Washington issues vaccine mandate for K-12 staff and new state mask requirement
All school employees in Washington state must get a Covid-19 vaccine, or risk losing their job.
Also, masks will once again be required in most indoor settings across Washington starting Monday, August 23, according to the latest mandates from Gov. Jay Inslee.
“I’m convinced we are at this point in this pandemic that without these vaccine requirements we will continue to be susceptible to new variants," Inslee said at an announcement Wednesday.
Teachers, faculty, coaches, bus drivers, volunteers, contractors and other staff associated with schools, colleges, and childcare and early learning programs will have until October 18 to be fully vaccinated.
Inslee urged Washingtonians to speak with their medical providers and experts about vaccines, and not fall prey to misinformation on the internet.
“These vaccines are incredibly effective, amazingly effective. They are a medical miracle. And they are a double miracle because they not only save lives by hundreds of thousands, but they have minimal side effects," Inslee said, further noting that "169 million Americans already know this is true.”
“More than 95% of Covid hospitalizations we see today are among the unvaccinated. The unvaccinated people are those at risk in Washington and those are the people we love and care for. It’s heartbreaking for us to see losing our neighbors, our coworkers, our students to a preventable disease.”
The vaccine requirements extend to public, private, and charter K-12 schools, as well as higher education institutions. Most childcare and early learning providers who serve multiple families will also be included.
People providing family, friend, and neighborhood care are not included in the mandate. The mandate also does not apply to tribal schools, and does not impact any students.
“Shutdowns have impacts," said State Superintendent of Public Instruction Chris Reykdal. "To educators all over the state, thank you for the work you are doing … From the bus driver, to the person serving a meal, to our custodial teams, to our maintenance crews, thank you for the work you’ve done to keep kids safe. I need you to step up again. If you’re not vaccinated please move to do so quickly. You are creating the buffer and the protection for young people and peers."
Like the vaccination mandate for other state workers and health care personnel, announced earlier this month, exemptions for genuine medical and religious reasons will be allowed. There will be no option for staff to get regular testing instead of a vaccine.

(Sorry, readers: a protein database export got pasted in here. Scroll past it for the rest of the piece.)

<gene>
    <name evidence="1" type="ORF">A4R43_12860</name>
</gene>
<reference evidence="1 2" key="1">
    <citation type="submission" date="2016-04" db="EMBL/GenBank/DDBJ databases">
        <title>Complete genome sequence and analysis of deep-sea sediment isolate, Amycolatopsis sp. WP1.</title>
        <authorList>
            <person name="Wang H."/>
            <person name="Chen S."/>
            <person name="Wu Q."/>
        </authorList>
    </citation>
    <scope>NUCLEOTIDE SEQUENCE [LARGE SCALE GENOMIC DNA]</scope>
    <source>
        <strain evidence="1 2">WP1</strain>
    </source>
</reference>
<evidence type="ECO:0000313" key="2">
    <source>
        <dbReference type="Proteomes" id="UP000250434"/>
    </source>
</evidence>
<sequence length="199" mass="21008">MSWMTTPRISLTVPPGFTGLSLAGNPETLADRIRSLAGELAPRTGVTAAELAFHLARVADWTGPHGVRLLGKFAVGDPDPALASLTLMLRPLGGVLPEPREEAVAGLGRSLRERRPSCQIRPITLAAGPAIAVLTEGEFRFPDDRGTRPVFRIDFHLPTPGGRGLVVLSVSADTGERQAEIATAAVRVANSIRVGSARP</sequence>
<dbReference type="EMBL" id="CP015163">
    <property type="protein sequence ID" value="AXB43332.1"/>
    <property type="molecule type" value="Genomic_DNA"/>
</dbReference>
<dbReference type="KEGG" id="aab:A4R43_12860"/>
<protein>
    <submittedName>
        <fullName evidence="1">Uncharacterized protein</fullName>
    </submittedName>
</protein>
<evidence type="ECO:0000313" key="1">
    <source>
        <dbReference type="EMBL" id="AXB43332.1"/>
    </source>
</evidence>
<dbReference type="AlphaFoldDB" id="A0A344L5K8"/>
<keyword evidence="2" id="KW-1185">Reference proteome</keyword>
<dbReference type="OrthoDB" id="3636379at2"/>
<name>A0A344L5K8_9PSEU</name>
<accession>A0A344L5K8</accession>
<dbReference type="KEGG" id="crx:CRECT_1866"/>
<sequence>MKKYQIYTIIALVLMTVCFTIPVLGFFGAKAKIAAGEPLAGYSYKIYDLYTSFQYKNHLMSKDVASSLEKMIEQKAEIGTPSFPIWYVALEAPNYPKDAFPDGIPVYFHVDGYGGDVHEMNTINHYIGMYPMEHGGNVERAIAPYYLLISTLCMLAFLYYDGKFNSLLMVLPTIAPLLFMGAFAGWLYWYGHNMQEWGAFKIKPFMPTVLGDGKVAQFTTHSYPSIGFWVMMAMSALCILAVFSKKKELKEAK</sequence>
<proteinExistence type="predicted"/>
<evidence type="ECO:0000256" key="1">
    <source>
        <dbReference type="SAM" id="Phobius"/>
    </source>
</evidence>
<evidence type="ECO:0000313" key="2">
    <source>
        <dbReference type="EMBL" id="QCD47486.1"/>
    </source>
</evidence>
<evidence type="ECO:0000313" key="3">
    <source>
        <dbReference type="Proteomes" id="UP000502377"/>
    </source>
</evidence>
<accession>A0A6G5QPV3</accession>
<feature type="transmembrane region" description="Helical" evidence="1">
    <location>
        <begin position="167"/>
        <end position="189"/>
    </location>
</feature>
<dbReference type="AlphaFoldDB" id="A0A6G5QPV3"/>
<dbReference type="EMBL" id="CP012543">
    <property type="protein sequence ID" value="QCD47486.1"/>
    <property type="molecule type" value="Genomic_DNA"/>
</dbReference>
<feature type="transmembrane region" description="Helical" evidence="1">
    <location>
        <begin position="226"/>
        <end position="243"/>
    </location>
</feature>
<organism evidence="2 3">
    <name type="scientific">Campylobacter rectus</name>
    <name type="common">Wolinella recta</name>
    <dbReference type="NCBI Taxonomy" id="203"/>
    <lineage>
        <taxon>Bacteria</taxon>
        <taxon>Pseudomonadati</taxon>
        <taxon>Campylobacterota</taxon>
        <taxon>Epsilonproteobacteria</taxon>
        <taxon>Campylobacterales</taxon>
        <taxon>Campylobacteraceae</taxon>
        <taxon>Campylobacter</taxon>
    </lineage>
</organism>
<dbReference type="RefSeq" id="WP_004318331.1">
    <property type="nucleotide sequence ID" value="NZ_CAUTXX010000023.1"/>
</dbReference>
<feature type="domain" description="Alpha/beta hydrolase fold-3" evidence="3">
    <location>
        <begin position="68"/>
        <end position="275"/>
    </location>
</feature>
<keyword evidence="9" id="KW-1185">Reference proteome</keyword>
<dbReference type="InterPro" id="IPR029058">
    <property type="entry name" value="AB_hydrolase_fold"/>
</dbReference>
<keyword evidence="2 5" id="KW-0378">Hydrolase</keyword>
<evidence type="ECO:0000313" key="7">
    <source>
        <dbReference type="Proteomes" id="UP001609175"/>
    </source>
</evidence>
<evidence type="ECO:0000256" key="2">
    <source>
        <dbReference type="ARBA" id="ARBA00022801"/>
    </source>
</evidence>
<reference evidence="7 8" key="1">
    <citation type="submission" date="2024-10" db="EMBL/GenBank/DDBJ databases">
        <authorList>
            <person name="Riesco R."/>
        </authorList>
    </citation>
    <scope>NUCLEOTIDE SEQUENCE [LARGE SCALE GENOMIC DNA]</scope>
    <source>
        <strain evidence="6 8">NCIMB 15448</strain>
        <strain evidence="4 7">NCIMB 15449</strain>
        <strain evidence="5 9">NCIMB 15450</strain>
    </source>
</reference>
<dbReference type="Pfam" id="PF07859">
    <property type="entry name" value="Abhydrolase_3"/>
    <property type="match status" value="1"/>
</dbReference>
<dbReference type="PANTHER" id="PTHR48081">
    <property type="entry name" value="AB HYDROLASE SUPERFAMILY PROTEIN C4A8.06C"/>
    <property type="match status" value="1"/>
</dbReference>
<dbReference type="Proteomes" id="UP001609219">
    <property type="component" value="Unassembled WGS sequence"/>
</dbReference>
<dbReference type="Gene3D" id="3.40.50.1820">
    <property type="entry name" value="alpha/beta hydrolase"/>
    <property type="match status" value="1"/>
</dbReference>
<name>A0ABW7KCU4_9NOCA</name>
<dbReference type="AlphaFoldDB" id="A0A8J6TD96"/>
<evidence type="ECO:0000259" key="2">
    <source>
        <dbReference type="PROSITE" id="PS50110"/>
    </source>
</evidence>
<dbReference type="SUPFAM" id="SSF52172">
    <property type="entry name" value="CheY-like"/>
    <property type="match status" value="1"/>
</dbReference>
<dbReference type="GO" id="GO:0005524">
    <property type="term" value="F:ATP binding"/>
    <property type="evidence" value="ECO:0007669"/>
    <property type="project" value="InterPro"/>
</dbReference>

Individuals who refuse to get vaccinated will be subject to dismissal, according to the Governor’s office.
“For those who are frustrated by any of our actions against this pandemic, it is very clear why this is happening," Inslee said. "It is because not enough people are getting vaccinated. The sooner we get more people vaccinated, the sooner we can free ourselves from interruptions, masks and other interruptions in our lives."
The new mandate comes amid a rising Covid-19 cases and hospitalizations, mostly among the unvaccinated, that are straining the state’s healthcare system. It also comes as families and districts across the state prepare for a return to school.
The Washington Education Association, the state’s largest teachers union, has previously said they’d support a vaccine mandate if it was deemed necessary.
In a statement last week the association said: “All along we have said that we will follow the guidance of public health experts. If it is the opinion of public health experts that a vaccine mandate is the next best step to take to control this pandemic, WEA will support that position.”
Not all organizations have responded favorably to the mandates. The Seattle Police Officers Guild has pushed back against Seattle's version of a vaccine mandate for public employees.
Mask mandate returns
Inslee’s announcement Wednesday didn’t stop with vaccines. Washington is also returning to a statewide mask mandate.
Starting Monday, everyone, vaccinated or not, must wear a mask in indoor public settings, with a few exceptions.
Masks are not required for those younger than five, or for people with a medical condition that prevents mask wearing. They're also not required in offices that aren't easily accessible to the public where people are vaccinated.
People working alone indoors or in a vehicle with no public face-to-face interaction are also exempt. And if you're having a small, private indoor gathering where everyone is vaccinated you can go unmasked.
Inslee said Wednesday that athletes actively playing or practicing indoor sports don't have to wear a mask, but those on the bench do.
Elsewhere, officials say face coverings must go on.
Health officials are also strongly recommending, though not requiring, that people wear masks in crowded outdoor settings like concerts or farmers markets.
The delta variant is proving to be much more contagious than previously in the pandemic. For example, one Covid outbreak has emerged from Watershed, an outdoor country music festival at the Gorge Amphitheater held on Aug. 1. More than 200 people have reported coming down with a case of Covid after attending the concert.